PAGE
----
Alluxio updates data orchestration platform, launches 2.0

Alluxio has launched Alluxio 2.0, a platform designed for data engineers who manage and deploy analytical and AI workloads in the cloud.

According to Alluxio, the 2.0 version was built particularly with hybrid and multi-cloud environments in mind, with the aim of providing data orchestration to bring data locality, accessibility and elasticity to compute.

Alluxio 2.0 Community Edition and Enterprise Edition provide a handful of new capabilities, including data orchestration for multi-cloud, compute-optimized data access for cloud analytics, AWS support and architectural foundations using open source.

Data orchestration for multi-cloud

There are three main components to the data orchestration capabilities of Alluxio 2.0: policy-driven data management, administration of data access policies and cross-cloud storage data movement using data service.

Policy-driven data management enables data engineers to automate data movement across different storage systems based on predefined policies. Users can also automate tiering of data across any environment or any number of storage systems. Alluxio claims this will reduce storage costs because the data platform teams will only manage the most important data in the expensive storage systems, while moving less important data to cheaper alternatives.

The administration of data access policies enables users to configure policies at any directory or folder level to streamline data access and workload performance. This includes defining behaviors for individual data sets for core functions, such as writing data or syncing it with Alluxio storage systems.

With cross-cloud storage data movement using data service, Alluxio claims users get highly efficient data movement across cloud stores, such as AWS S3 and Google Cloud services.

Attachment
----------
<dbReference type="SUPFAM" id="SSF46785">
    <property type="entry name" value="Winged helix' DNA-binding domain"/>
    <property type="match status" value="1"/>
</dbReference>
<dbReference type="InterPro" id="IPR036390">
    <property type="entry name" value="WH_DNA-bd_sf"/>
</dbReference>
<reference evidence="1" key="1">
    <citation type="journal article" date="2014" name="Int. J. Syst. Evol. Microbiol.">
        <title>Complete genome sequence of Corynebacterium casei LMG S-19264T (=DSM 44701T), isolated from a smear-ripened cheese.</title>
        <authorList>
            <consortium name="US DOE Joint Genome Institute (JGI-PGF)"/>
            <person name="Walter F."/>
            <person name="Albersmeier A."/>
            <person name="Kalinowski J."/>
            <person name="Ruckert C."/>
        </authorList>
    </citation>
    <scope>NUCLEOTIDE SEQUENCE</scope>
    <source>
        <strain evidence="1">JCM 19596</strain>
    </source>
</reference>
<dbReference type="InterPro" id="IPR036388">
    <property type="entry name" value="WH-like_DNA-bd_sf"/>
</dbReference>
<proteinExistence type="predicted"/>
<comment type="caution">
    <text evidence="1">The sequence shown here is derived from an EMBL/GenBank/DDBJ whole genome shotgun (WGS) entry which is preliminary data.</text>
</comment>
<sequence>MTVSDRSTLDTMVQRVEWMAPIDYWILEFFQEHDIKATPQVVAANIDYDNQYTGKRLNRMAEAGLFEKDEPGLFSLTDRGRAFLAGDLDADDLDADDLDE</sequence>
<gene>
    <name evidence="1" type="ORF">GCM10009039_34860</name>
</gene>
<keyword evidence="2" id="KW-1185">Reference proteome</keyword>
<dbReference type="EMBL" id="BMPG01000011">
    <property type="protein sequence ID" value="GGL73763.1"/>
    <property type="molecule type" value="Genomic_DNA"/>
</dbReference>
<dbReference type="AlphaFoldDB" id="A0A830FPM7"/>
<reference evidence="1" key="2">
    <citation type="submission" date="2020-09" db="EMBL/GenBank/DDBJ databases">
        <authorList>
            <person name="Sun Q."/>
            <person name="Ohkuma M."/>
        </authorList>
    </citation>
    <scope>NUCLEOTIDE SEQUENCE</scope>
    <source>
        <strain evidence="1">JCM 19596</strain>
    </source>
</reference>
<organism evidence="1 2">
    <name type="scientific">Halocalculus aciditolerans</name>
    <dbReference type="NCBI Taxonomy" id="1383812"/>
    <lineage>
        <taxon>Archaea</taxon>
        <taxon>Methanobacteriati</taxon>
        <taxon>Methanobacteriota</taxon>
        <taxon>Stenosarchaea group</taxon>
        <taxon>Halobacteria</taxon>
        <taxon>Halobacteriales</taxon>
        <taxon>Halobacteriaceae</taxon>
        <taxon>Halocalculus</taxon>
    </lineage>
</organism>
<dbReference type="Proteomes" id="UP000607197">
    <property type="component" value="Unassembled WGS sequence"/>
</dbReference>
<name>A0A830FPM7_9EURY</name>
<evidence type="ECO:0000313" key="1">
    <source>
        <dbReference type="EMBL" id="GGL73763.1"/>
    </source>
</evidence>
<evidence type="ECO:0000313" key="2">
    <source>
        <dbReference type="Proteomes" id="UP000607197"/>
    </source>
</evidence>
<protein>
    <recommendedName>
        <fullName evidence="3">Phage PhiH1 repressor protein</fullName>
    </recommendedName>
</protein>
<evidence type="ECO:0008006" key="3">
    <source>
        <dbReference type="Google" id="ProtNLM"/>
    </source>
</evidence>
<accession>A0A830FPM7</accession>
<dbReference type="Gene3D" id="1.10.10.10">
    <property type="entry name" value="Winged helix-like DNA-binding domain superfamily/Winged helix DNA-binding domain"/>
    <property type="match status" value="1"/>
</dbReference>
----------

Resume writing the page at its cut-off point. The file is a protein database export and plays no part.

Compute-optimized data access for cloud analytics

The compute-optimized data access capabilities include two components: compute-focused cluster partitioning and integration with external data sources over REST.

Compute-focused cluster partitioning enables users to partition a single Alluxio cluster based on any dimension. This keeps data sets within each framework or workload from being contaminated by the other. Alluxio claims that this reduces data transfer costs and constrains data to stay within a specific region or zone.

Integration with external data sources over REST enables users to import data from web-based sources, which can then be aggregated in Alluxio to perform analytics. Users can also direct web locations with files to Alluxio to be pulled in as needed.

AWS support

The new suite provides Amazon Elastic MapReduce (EMR) service integration. According to Alluxio, Amazon EMR is frequently used during the process of moving to cloud services to deploy analytical and AI workloads. Amazon EMR is now available as a data layer within EMR for Spark, Presto and Hive frameworks.

Architectural foundations using open source

According to Alluxio, core foundational elements have been rebuilt using open source technologies. RocksDB is now used for tiering metadata of files and objects for data that Alluxio manages to enable hyperscale. Alluxio uses gRPC as the core transport protocol for communication with clusters, as well as between the client and master.

In addition to the main components, other new features include the following:

  • Alluxio Data Service: A distributed clustered service.
  • Adaptive replication: Configures a range for the number of copies of data stored in Alluxio that are automatically managed.
  • Embedded journal: A fault tolerance and high availability mode for file and object metadata that uses the RAFT consensus algorithm and is separate from other external storage systems.
  • Alluxio POSIX API: A Portable OS Interface-compatible API that enables frameworks such as Tensorflow, Caffe and other Python-based models to directly access data from any storage system through Alluxio using traditional access.

Alluxio 2.0 Community Edition and Enterprise Edition are both generally available now.

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Automated transcription services for adaptive applications

Automated transcription services have a variety of applications. Enterprises frequently use them to transcribe meetings, and call centers use them to transcribe phone calls into text to more easily analyze the substance of each call.

The services are widely used to aid the deaf, by automatically providing subtitles to videos and television shows, as well as in call centers that enable the deaf to communicate with each other by transcribing each person’s speech.

VTCSecure and Google